Worker cooperatives are growing in the care sector. According to one estimate, one-third of all cooperative enterprises in the US are service providers. Philadelphia’s Childspace operates three worker-owned and -managed childcare centers. Five worker-owned cleaning businesses in Oakland, established with the help of cooperative incubator Prospera (formerly WAGES), have ninety-five worker members, and Beyond Care Cooperative in Brooklyn has forty-two members who provide childcare services.
Most cooperative enterprises are of relatively modest size. But even a very large care work enterprise can be cooperatively run. Cooperative Home Care Associates in the Bronx is a unionized provider of home care to seniors and disabled people, and also a workers’ cooperative with 1,600 worker-members, almost all women of color working as caregivers, who make key decisions about how to invest the co-op’s resources. Home care workers also participate in developing training programs and improving services to their clients.
These organizations provide a window into the possibilities for local shared governance for high-quality care. They tell us little about how we might organize to govern public services across an entire city.
Participatory budgeting in Porto Alegre, Brazil, which originated under the Workers’ Party (PT), offers another glimpse into a possible democratic socialist future. The participatory budgeting process starts with assemblies open to all residents in the city’s sixteen districts, where officials provide general information about the city budget. These are followed by neighborhood meetings where budget priorities are discussed.
At a second round of district assemblies, district representatives are elected for each neighborhood based on the number of people attending from that neighborhood. This proportional representation rule ensures diversity among elected representatives.
The district assembly also elects two representatives and two alternates to represent the district on the citywide Municipal Budget Council. In the months following the elections, the delegates meet in District Budget Forums to develop districtwide priority lists. The Municipal Budget Council then determines how to distribute funds among the districts.
The government of Porto Alegre invested enormous resources into deepening democratic participation. Community organizers fanned out into the many poor and working-class neighborhoods on the periphery of the city that had been excluded from political decision-making. New district offices were created, bringing city administration into closer contact with the population.
While people often entered into the participatory budgeting process with only their particular needs in mind, over time they began to feel solidarity for others and to see their own interests more broadly.
As Rebecca Abers found in her study of participatory budgeting in one of the poorest areas of Porto Alegre, many individuals “who began to participate for the sake of their street were, a year or two later, champions of ‘districtwide’ issues, defending projects that would promote the economic revitalization of the southern part of the city or protect ecological reserves in the rural area of the municipality.”
Cooperative and democratic institutions like participatory budgeting, care-worker cooperatives, and cohousing are inspiring, but they can only realize their potential in the context of other fundamental changes.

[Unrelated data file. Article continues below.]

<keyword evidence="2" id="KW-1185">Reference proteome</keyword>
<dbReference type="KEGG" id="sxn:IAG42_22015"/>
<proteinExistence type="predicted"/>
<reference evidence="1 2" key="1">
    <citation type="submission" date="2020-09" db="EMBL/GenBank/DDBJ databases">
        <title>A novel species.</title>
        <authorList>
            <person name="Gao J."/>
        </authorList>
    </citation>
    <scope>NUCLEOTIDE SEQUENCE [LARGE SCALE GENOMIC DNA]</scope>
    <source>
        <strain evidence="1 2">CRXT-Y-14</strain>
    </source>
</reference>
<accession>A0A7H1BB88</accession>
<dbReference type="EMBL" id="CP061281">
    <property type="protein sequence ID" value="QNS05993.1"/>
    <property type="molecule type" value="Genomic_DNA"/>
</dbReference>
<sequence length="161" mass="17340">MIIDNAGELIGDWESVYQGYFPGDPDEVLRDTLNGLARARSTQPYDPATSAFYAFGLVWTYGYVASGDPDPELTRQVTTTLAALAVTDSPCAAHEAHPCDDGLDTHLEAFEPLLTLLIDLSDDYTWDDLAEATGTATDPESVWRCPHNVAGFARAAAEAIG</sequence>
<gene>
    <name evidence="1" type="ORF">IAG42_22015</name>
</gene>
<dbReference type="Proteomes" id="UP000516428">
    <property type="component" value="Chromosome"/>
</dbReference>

First among these are a universal shorter workday and workweek that free up time for caring, community participation, and political engagement. Second are workplaces where the job expectations and career trajectories are organized around the assumption that all workers have caring responsibilities and will engage in work accordingly.
The universal character of these workplace norms is crucial. One of the reasons women earn less than men over their lifetimes is that employers differentially reward employees based on their “commitment” to work, years of experience, and availability to work overtime. Employees pay a long-term penalty for even relatively short exits from the labor force. Women are far more likely than men to shape their employment around the demands of both childcare and elder care, so they fall behind. Generous paid family leave has many virtues, but does not address this problem.
So long as employers have a stranglehold on workers’ time, the conflict between paid work and care will remain. So long as care services are either underfunded as public goods or thrown into the competitive pressures of the market, households, and primarily the women in them, will feel forced to “choose” to shoulder these “labors of love.”
A movement is emerging in the US to challenge the so-called flexible scheduling that now dominates the retail and food service industries. Opponents have focused attention on problems faced by parents, especially single mothers, who are continually on call or given only one or two days’ notice of their work schedules. Here we see very clearly how the profit motive undermines care.
As we engage in and support these struggles defending life against profit, we should continue to look beyond the narrow horizons imposed by capital’s current domination, engaging in prefigurative projects and imagining alternative ways to care in social relationships and institutions that are collective but also democratic, self-reflective, and open to difference.